Special Purpose Volume Rendering Hardware

The high computational cost of direct volume rendering makes it difficult for sequential implementations and general-purpose computers to deliver the targeted level of performance. This situation is aggravated by the continuing trend toward higher and higher resolution datasets. For example, to render a dataset of 10243 16-bit voxels at 30 frames per second requires 2 Gbytes of storage, a memory transfer rate of 60 Gbytes per second, and approximately 300 billion instructions per second, assuming merely 10 instructions per voxel per projection. To address this challenge, researchers have tried to achieve interactive display rates on supercomputers and massively parallel architectures [45,59-61,75,90]. However, most algorithms require very little repeated computation on each voxel, and data movement actually accounts for a significant portion of the overall performance overhead. Today's commercial supercomputer memory systems do not have and will not in the near future have adequate latency and memory bandwidth for efficiently transferring the required large amounts of data. Furthermore, supercomputers seldom contain frame buffers and, because of their high cost, are frequently shared by many users.

In the same way that the special requirements of traditional computer graphics lead to high-performance graphics engines, volume visualization naturally lends itself to special-purpose volume renderers that separate real-time image generation from general-purpose processing. This allows for stand-alone visualization environments that help scientists to interactively view their data on a single user workstation, either augmented by a volume rendering accelerator or connected to a dedicated visualization server. Furthermore, a volume rendering engine integrated in a graphics workstation is a natural extension of raster-based systems into 3D volume visualization.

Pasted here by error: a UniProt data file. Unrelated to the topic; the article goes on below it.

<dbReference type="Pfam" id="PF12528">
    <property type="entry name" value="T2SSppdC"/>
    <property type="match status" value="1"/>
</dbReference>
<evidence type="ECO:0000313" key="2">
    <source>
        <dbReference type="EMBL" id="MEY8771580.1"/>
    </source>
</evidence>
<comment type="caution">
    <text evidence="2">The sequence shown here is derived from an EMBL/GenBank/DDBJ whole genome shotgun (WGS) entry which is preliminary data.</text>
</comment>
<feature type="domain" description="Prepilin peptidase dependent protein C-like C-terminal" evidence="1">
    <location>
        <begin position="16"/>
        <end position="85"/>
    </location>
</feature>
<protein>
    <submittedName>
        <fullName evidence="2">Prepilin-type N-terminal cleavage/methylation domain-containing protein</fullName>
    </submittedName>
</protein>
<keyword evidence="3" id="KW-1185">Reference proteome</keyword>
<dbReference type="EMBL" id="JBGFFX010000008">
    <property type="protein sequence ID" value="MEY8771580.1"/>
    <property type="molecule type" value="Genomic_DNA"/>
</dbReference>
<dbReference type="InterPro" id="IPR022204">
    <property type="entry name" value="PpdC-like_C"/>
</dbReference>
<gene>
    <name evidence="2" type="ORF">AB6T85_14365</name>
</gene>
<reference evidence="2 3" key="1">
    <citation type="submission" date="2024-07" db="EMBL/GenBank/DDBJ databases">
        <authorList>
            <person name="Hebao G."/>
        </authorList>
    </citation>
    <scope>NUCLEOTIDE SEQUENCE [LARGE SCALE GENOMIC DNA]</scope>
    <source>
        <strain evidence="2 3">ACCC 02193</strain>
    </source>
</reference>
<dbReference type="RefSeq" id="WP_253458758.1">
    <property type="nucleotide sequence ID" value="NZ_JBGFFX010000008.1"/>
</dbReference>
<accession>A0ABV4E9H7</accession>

Several researchers have proposed special-purpose volume rendering architectures [30, Chapter 6] [14,25,28, 44,49,67,68,83]. Most recent research focuses on accelerators for ray-casting of regular datasets. Ray-casting offers room for algorithmic improvements while still allowing for high image quality. Recent architectures [22] include VOGUE, VIRIM, and most significantly Cube. VOGUE [34], a modular add-on accelerator, is estimated to achieve 2.5 frames per second for 2563 datasets. For each pixel a ray is defined by the host computer and sent to the accelerator. The VOGUE module autonomously processes the complete ray, consisting of evenly spaced resampling locations, and returns the final pixel color of that ray to the host. Several VOGUE modules can be combined to yield higher performance implementations. For example, to achieve 20 projections per second of 5123 datasets requires 64 boards and a 5.2 GB per second ring-connected cubic network. VIRIM [17] is a flexible and programmable ray-casting engine. The hardware consists of two separate units, the first being responsible for 3D resampling of the volume using lookup tables to implement different interpolation schemes. The second unit performs the ray-casting through the resampled dataset according to user-programmable lighting and viewing parameters. The underlying ray-casting model allows for arbitrary parallel and perspective projections and shadows. An existing hardware implementation for the visualization of 256 x 256 x 128 datasets at 10 frames per second requires 16 processing boards.